November 14, 2016 § 1 Comment
Not very long ago, I blogged about Bronislaw Malinowski’s Magic, Science and Religion, where he strove to convince his readers that the Stone Age people of Papua New Guinea were as rational and logical as the modern man of science: it is just the modern world has equipped us with so much more pre-digested knowledge. We couldn’t have figured out by ourselves a lot of the stuff that we ‘know’ to be elementary; a lot of the stuff the Trobrianders accepted as obvious appear ridiculous to us. We forget that large parts of our cutting edge science, too, would appear indistinguishable from mythology and superstition to aliens capable of inter-galactic travel.
One of the sciences where our current knowledge might be on wobblier ground than we realize is economics. The trouble with economics, as Thaler points out, is that it comes up with laws about the rational decisions that people ought to make in economic matters; then it performs a quick sleight of hand and assumes that everyone does make rational decisions in economic matters.
As Thaler points out in every chapter in this book, this is not quite accurate, even on a broad, average basis. As a rule, people do not always behave in a way that economists would describe as rational – while gambling, investing, spending frivolously, suing, earning or giving away. The way people think about money changes depending on whether they already have it and can lose it, don’t have it and can win it, have already spent it on something they haven’t used, or are paying for something they’ve already used. Conventional economics tells us that these things shouldn’t make a difference, and more, that these things do not make a difference to people. But they make all the difference.
A girl splurges on some dresses that she now doesn’t like; her mother, furious, insists that she wear the dresses she bought. An economist would call it a sunk cost: whether the girl wears the clothes or not makes no material difference as long as she doesn’t buy any more. And yet there is a perfectly sound logic to this, one that parents around the world would understand. The girl’s punishment would teach her a lesson she would remember the next time she felt like going against her mother’s advice. This may not be an economic goal but at times, it is certainly a well-defined parenting one. People do not think with only their wallets all the time. Either we do not maximize our utility all the time (as economists say we do), or we try but fail to do so (because we are of inferior intellect than those economists), or the economists’ notion of utility is too simplistic to cover all our aspirations, fears and things in between.
So what Thaler (and some of the others he mentions, notably Danny Kahnemann and Amos Tversky) wanted to do was study the economic decisions that people actually make, and to try and understand the rules underlying those. Misbehaving is the story, not just of those quirky decisions, but of Thaler & co’s struggles to gain academic respectability for their theories and methods from “the establishment”. For long they were dismissed as an irrelevant side-show, and derided for cozying up to psychologists instead of to mathematicians. The people who misbehave in this book are the old-school economists who didn’t see behavioral economics as a worthy occupation. Besides, if your theory predicts that people will act in a certain way, and most of them don’t, it is your theory that is misbehaving, not the subjects of your predictions.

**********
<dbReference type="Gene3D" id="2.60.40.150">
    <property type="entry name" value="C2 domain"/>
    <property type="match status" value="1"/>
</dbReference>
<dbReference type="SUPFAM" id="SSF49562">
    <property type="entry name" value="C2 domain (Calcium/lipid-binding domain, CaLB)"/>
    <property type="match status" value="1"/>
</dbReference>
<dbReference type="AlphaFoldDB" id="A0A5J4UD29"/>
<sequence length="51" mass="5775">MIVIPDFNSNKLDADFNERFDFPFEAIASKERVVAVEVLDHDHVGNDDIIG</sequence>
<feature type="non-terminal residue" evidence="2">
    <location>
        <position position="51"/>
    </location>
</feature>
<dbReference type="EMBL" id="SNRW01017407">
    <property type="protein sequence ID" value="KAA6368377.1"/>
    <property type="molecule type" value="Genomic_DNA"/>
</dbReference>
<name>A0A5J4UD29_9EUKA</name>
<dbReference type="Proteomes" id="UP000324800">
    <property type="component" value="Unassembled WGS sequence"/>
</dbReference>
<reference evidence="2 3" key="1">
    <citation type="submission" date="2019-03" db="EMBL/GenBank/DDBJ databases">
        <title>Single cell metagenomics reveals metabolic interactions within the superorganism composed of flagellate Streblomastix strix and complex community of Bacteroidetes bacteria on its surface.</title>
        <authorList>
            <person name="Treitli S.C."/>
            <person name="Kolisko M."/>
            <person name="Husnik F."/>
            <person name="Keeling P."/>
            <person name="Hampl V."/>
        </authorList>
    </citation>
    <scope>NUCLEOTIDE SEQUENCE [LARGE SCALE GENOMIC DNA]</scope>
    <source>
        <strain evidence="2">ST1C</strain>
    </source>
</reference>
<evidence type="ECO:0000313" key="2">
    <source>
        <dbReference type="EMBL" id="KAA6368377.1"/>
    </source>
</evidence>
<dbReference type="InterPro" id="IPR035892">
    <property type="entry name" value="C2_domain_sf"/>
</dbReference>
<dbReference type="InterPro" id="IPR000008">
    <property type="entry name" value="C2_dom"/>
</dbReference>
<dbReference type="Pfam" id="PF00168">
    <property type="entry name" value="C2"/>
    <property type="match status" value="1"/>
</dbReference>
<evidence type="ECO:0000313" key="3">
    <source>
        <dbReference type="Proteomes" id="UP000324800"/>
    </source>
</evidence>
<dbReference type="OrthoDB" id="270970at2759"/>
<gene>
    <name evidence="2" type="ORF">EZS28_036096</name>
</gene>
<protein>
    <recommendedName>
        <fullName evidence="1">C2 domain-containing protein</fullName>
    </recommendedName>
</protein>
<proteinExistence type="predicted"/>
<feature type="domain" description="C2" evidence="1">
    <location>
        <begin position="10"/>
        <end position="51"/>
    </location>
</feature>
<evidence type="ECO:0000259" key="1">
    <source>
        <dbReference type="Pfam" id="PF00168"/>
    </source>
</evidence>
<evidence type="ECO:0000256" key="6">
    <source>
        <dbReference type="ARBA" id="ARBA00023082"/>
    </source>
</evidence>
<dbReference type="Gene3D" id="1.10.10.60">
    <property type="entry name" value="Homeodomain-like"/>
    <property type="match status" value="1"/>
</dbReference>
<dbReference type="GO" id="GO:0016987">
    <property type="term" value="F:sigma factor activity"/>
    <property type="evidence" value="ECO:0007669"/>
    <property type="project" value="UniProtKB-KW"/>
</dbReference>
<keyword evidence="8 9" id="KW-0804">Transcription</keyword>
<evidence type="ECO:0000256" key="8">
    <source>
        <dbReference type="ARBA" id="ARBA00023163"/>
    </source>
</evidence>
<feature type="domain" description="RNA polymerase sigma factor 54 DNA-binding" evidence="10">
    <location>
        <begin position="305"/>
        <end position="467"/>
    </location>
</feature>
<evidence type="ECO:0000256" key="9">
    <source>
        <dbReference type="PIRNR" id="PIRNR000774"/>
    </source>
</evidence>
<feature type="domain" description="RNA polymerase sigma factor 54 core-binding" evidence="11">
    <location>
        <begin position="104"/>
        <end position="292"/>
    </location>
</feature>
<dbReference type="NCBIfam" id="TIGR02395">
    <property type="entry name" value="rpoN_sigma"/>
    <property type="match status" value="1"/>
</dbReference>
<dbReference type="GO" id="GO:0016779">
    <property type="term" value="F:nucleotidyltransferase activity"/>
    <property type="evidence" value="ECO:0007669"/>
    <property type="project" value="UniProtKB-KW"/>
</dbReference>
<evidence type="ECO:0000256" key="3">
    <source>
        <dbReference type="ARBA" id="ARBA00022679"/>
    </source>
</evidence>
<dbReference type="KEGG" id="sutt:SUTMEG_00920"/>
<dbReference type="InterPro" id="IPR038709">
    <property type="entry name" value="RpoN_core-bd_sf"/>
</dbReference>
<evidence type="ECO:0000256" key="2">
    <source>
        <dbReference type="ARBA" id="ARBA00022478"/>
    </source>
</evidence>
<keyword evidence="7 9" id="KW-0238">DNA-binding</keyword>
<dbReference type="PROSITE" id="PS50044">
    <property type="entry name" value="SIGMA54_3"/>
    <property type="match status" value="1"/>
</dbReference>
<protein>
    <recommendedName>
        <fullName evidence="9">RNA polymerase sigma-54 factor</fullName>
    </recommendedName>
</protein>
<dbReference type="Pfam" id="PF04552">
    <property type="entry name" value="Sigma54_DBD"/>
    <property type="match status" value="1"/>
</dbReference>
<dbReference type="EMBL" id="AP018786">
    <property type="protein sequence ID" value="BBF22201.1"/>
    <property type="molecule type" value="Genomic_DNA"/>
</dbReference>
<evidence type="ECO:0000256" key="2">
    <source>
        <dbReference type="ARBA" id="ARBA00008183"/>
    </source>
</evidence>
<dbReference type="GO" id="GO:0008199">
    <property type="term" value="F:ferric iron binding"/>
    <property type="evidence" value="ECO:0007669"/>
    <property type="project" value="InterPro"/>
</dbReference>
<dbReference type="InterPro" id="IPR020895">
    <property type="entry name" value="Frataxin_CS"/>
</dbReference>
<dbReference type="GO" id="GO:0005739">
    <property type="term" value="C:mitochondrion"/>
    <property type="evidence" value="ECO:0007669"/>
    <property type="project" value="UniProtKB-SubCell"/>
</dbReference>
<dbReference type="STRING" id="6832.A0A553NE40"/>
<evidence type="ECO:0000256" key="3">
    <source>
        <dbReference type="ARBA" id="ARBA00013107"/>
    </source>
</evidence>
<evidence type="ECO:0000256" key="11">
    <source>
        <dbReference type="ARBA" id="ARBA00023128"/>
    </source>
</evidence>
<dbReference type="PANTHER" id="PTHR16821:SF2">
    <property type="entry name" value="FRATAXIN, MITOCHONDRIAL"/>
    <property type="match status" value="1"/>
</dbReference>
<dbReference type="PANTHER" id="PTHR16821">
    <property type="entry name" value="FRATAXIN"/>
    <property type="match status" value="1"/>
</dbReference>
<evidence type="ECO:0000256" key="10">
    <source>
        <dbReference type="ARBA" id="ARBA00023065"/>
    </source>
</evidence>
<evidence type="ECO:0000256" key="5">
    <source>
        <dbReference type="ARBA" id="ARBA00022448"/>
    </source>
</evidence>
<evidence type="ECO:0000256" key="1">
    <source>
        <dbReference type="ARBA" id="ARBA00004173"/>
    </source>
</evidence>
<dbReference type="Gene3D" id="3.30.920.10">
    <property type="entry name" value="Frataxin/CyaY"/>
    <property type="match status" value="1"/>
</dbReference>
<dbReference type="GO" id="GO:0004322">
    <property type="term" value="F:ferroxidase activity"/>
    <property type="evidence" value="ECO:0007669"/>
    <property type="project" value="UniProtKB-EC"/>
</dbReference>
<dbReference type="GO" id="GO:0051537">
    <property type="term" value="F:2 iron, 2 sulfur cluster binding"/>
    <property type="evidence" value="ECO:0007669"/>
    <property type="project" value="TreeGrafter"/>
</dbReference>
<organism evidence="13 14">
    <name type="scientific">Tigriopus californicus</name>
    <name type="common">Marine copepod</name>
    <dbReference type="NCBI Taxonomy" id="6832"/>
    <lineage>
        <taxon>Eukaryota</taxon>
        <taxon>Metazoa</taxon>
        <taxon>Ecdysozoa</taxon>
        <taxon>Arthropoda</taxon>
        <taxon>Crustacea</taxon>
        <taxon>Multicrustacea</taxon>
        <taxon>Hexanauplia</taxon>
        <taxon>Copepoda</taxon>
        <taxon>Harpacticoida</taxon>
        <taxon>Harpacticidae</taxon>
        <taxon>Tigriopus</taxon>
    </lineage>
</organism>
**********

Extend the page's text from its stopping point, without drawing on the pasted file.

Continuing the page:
Oddly, Thaler’s story has a parallel with Bronislaw Malinowski’s. Until Malinowski’s generation, primitive tribes were studied almost like zoological phenomena by anthropologists: they were not thought capable of human intelligence. Malinowski stayed among the tribes, studied the way they behave without preconceived notions; he thought that’s what anthropology should be all about. Until Thaler, Kahneman and Tversky, people were studied as if they were logical automatons: they were not thought capable of human passions and emotions. Thaler thought he would study the way they behave without the baggage of economic theory about how they OUGHT to behave: he thought that’s what economics should be all about.
Misbehaving is a hefty book, funny, rambling in parts, bristling with ideas and stories, very different in form and substance from the slim, austere volume of essays that Malinowski published, but I got the same moral out of both: that ultimately, people are people. In order to understand them, you need to observe them, walk around in their shoes, collect the data. And before you do any of that, you ought to forget all the theoretical models and frameworks they taught you in college.